The Train Track and the Basket

Research output: Contribution to journalConference article

Abstract

This presentation is evidence of an investigation into the significance of Hull Railway Station as a meaningful site for a temporary artwork, titled 'The Train Track and the Basket', as part of the ‘Look Up’ series of art commissions taking place during Hull City of Culture 2017.
Although I am dealing in this artwork with established processes of woven structures, in exploring them, I feel I am on new ground. Starting from the First World War memorial entrance at Hull railway station, I will express how the tangential subject of transmigration comes into view. Subsequently I will present the artworks concept and rationale, through a focus on the transmigration of craft skills including a consideration of the creative conjunction of two seemingly disparate objects - the basket and the train track. I include within the presentation a visual record of my sources of reference in the form of a portfolio of found images, drawings, studio shots and archival research. These visual ideas should not be considered as a full stop; rather I hope to show how a work may reveal itself on panes of glass in Hull railway station to articulate a tangle of poetic metaphors relating to transmigration hovering over the railway track. Thus, I see 'The Train Track and the Basket' as a work in progress that can be traced back to my conceptually based approaches to textiles. In this way the Hull Paragon Railway station becomes a dynamic setting and subject for the artwork whereby images of multiple photographs taken while walking systematically along train tracks are combined with the tools and skills of basket making to become a fibre into the cultural story of transmigration.
In developing this artwork thanks go to Hazel Colquhoun and Andrew Knight for introducing me to Hull; Trevor Mayne, the biodiversity officer for Barnsley Metropolitan Borough Council for his insights into plants growing in the railway tracks in Yorkshire and Geraldine Santora, Curator of Collections, Statue of Liberty National Museums for giving me access to luggage baskets in their collection.
LanguageEnglish
JournalMaking futures
Volume5
Publication statusAccepted/In press - 22 May 2017
EventInternational Biennial Making Futures Research Conference : Crafting a Sustainable Modernity - Towards a Maker Aesthetics of Production and Consumption - Mount Edgcumbe House, Plymouth, United Kingdom
Duration: 21 Sep 201722 Sep 2017
Conference number: V
http://makingfutures.plymouthart.ac.uk/ (Link to Event Website)

Fingerprint

Artwork
Basket
Train
Railway Station
Transmigration
Railway
City of Culture
Metropolitan
Poetics
Fiber
War Memorials
Statue of Liberty
Art
Craft Skills
Luggage
Biodiversity
Archival Research
World War I
Yorkshire
National Museum

Cite this

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title = "The Train Track and the Basket",
abstract = "This presentation is evidence of an investigation into the significance of Hull Railway Station as a meaningful site for a temporary artwork, titled 'The Train Track and the Basket', as part of the ‘Look Up’ series of art commissions taking place during Hull City of Culture 2017.Although I am dealing in this artwork with established processes of woven structures, in exploring them, I feel I am on new ground. Starting from the First World War memorial entrance at Hull railway station, I will express how the tangential subject of transmigration comes into view. Subsequently I will present the artworks concept and rationale, through a focus on the transmigration of craft skills including a consideration of the creative conjunction of two seemingly disparate objects - the basket and the train track. I include within the presentation a visual record of my sources of reference in the form of a portfolio of found images, drawings, studio shots and archival research. These visual ideas should not be considered as a full stop; rather I hope to show how a work may reveal itself on panes of glass in Hull railway station to articulate a tangle of poetic metaphors relating to transmigration hovering over the railway track. Thus, I see 'The Train Track and the Basket' as a work in progress that can be traced back to my conceptually based approaches to textiles. In this way the Hull Paragon Railway station becomes a dynamic setting and subject for the artwork whereby images of multiple photographs taken while walking systematically along train tracks are combined with the tools and skills of basket making to become a fibre into the cultural story of transmigration.In developing this artwork thanks go to Hazel Colquhoun and Andrew Knight for introducing me to Hull; Trevor Mayne, the biodiversity officer for Barnsley Metropolitan Borough Council for his insights into plants growing in the railway tracks in Yorkshire and Geraldine Santora, Curator of Collections, Statue of Liberty National Museums for giving me access to luggage baskets in their collection.",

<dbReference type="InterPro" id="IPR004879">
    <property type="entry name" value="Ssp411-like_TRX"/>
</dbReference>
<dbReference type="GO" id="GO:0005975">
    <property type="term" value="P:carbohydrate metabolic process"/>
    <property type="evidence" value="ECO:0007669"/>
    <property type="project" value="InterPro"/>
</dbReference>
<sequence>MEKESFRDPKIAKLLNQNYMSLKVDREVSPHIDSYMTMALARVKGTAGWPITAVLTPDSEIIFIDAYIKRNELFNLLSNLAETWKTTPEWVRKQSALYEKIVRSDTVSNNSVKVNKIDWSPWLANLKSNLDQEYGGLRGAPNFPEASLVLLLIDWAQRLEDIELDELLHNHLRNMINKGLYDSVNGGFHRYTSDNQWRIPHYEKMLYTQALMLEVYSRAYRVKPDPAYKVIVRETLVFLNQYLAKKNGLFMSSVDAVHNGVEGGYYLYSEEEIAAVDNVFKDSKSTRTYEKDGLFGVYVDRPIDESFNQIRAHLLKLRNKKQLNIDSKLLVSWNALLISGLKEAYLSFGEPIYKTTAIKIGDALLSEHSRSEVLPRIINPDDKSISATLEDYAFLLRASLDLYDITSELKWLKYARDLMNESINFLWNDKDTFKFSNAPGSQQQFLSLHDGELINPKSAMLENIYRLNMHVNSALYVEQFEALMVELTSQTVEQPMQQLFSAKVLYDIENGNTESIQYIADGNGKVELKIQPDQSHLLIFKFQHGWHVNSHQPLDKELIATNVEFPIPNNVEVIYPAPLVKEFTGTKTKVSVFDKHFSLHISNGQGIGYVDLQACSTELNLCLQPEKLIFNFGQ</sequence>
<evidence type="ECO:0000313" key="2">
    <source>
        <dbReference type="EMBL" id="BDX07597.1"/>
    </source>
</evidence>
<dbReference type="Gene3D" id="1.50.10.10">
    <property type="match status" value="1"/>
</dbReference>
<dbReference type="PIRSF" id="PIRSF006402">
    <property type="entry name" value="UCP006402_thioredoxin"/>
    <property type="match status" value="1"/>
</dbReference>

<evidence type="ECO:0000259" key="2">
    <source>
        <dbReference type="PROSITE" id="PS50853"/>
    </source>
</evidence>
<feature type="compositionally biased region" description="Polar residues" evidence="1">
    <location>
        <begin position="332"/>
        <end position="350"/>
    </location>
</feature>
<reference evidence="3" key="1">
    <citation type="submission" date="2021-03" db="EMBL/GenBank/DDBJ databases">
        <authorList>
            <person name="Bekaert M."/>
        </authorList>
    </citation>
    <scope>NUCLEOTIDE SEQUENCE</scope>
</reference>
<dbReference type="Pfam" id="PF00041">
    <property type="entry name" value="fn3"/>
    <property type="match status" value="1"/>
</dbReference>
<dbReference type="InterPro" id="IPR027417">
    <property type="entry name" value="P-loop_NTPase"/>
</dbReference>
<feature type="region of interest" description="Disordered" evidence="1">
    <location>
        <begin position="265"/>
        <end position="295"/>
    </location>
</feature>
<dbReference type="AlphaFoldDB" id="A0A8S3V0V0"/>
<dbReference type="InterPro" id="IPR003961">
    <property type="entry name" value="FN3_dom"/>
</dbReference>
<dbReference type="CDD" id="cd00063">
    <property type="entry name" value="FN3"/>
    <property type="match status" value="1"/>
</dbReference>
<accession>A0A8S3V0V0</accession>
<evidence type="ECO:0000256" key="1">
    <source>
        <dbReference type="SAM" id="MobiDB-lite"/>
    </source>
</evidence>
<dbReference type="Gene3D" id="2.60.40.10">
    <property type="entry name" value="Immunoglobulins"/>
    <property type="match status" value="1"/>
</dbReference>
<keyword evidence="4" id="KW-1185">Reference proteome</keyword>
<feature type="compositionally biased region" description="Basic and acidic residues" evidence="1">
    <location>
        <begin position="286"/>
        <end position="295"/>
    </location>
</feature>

author = "Claire Barber",
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The Train Track and the Basket. / Barber, Claire.

In: Making futures, Vol. 5, 22.05.2017.

Research output: Contribution to journalConference article

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